Opinion

COVID Relief Must Address Rural Provider Shortage to Give Middle America Fighting Chance

The United States has been dealing with the COVID-19 pandemic for nearly six months. Our health care workers on the front lines are stretched thin, risking burnout that could result in consequences that stretch beyond the public health emergency. With collective optimism of a lighter summer caseload giving way to a harsher reality, Congress must come together and act now to shore up the health care workforce and provide critical reinforcements to areas in need.

Hospitals in the hot spots are seeking more physicians to help fight — but many rural regions have little margin for error and limited capacity to attract the professionals they need. For rural communities, more money may not be enough to change the trajectory. However, Congress can address the shortage in the next COVID-relief bill by including important changes to immigration policy — the Healthcare Workforce Resilience Act (S.3599) — that can unleash health care providers into the communities where they are needed most.

Even better — the bill has broad, bipartisan support as Senate leaders in both parties are backing this commonsense, tailored fix to address a pressing issue. Sure, negotiating major legislation involves many moving parts, but leaving this on the sidelines despite its broad support remains a headscratcher.

S.3599 would offer protections and unleash thousands of doctors that are already in the front lines in our communities. They can take up assignments in locations that are short-staffed or experiencing undue case load — activating critical reinforcements to fight the risk of burn out and ensure hospitals on the brink have somewhere to turn for additional highly trained staff. The bill boasts support from most major medical organizations, health care systems, professional bodies, state medical societies and universities.

Unlike financial support or funds to acquire critically important resources like Personal protective equipment or ventilators, Congress cannot necessarily create new health care providers to address rampant shortages out of whole cloth via legislative text. But it does have the sole authority to provide thousands of physicians with the necessary immigration status that would allow them the freedom and flexibility to take their talents to the communities most in need.

For many talented and dedicated professionals, being on a temporary work permit prohibits them from working for anyone or anywhere but the authorized location they are tied to. Rural health systems in the best of times struggle to attract providers to their communities.

Were Congress to include the Healthcare Workforce Resilience Act in the final COVID package, it would empower providers already on the front lines to be able to go where they are needed, providing valuable reinforcements against the pandemic but also addressing the longstanding disparity in healthcare access rural Americans face.

The bipartisan legislation also boasts broad support from the medical community and is fiscally responsible: providing immigration status costs taxpayers nothing — but could prove critical in beating back the pandemic and stabilizing our economy. Furthermore, every doctor that is a beneficiary of this bill will be an economic injection to their community in these times of great economic distress, each doctor contributes directly or indirectly to employment of 17 people and generating wages and benefits of more than 1.3 million — according to economic analysis from the American Medical Society.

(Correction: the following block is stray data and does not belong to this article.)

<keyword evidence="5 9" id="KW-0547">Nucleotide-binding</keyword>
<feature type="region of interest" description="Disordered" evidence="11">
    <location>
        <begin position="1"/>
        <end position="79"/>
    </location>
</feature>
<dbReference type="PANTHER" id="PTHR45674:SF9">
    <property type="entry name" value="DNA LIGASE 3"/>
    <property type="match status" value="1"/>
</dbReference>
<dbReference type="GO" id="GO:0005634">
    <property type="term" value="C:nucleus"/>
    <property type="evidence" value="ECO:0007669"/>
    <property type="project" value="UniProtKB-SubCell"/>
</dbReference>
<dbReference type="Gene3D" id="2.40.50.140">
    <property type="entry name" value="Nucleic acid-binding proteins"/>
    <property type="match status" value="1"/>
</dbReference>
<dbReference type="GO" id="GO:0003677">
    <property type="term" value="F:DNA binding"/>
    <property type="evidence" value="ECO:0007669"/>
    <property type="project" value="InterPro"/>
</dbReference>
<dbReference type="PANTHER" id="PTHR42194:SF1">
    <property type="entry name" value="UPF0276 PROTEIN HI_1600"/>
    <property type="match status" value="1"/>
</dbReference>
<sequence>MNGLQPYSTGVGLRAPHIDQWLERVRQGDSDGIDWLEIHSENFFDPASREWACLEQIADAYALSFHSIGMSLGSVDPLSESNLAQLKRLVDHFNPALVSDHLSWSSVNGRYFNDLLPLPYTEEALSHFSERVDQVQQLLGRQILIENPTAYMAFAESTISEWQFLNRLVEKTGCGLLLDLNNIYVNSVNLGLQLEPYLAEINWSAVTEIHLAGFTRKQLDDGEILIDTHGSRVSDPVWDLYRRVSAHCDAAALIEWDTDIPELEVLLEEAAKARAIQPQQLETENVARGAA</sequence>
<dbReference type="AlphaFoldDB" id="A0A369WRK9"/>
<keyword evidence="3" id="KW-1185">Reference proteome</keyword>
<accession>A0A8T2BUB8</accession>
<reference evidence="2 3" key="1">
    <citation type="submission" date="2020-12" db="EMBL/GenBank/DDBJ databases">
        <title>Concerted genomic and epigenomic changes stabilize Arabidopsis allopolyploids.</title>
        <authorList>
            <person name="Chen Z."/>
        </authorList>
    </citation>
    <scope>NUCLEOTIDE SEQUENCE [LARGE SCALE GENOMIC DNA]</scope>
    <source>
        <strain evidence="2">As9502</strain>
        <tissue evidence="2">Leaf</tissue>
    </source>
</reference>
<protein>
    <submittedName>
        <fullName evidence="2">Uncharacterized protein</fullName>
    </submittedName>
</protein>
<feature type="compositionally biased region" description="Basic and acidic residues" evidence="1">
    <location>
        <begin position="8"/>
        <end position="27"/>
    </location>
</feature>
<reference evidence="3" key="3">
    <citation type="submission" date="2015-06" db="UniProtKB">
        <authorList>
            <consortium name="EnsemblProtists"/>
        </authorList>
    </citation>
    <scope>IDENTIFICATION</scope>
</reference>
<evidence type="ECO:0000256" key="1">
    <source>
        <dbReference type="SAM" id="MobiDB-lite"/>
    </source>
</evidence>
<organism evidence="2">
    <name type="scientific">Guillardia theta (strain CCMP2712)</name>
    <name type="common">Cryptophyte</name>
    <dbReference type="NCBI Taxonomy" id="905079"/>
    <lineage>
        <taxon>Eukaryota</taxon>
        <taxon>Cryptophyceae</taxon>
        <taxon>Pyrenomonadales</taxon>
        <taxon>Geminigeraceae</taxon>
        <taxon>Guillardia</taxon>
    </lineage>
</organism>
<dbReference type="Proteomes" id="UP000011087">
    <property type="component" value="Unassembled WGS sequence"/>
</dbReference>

COVID is an urgent challenge and Congress must lead by including any possible policy that can make a difference until the science has an opportunity to catch up. Stabilizing the health care workforce is a pressing priority with a clear and simple solution: S. 3599.

With the Senate negotiating the next, and possibly final COVID relief package, policies like the Healthcare Workforce Resilience Act can address the multifaceted challenge must be in the mix, beyond just financial relief or support. This is particularly true for the healthcare workforce and even more so in rural America.

Supporters of S.3599 of both parties should be sounding the alarm this week. If we are serious about unleashing the strongest possible response to the COVID pandemic in this final package, now is the time to tackle every angle of the problem. Bipartisan-supported policy should be at the front of the line, to ensure we can get providers onto the front lines.

America stands at a critical juncture: We must marshal all the resources we can to fight the pandemic amidst the summer surge. Addressing the pandemic remains the only way to fully stabilize our flagging economy, let alone open things back up.

Senate Majority Leader Mitch McConnell has an important opportunity to deliver another win for middle America by adding this legislation into the final package.

Stabilizing our health care workforce and unleashing providers into our rural communities represents an important step in that fight. S.3599 can make it happen — if the bipartisan coalition that supports it raises their voice during negotiations.

 

Dr. Ram Sanjeev Alur is the founder of Physicians for American Healthcare Access, a member-based organization with hundreds of doctors working throughout the country. 

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Correction: A previous version of this op-ed misspelled “Chance” in the headline due to an editing error.

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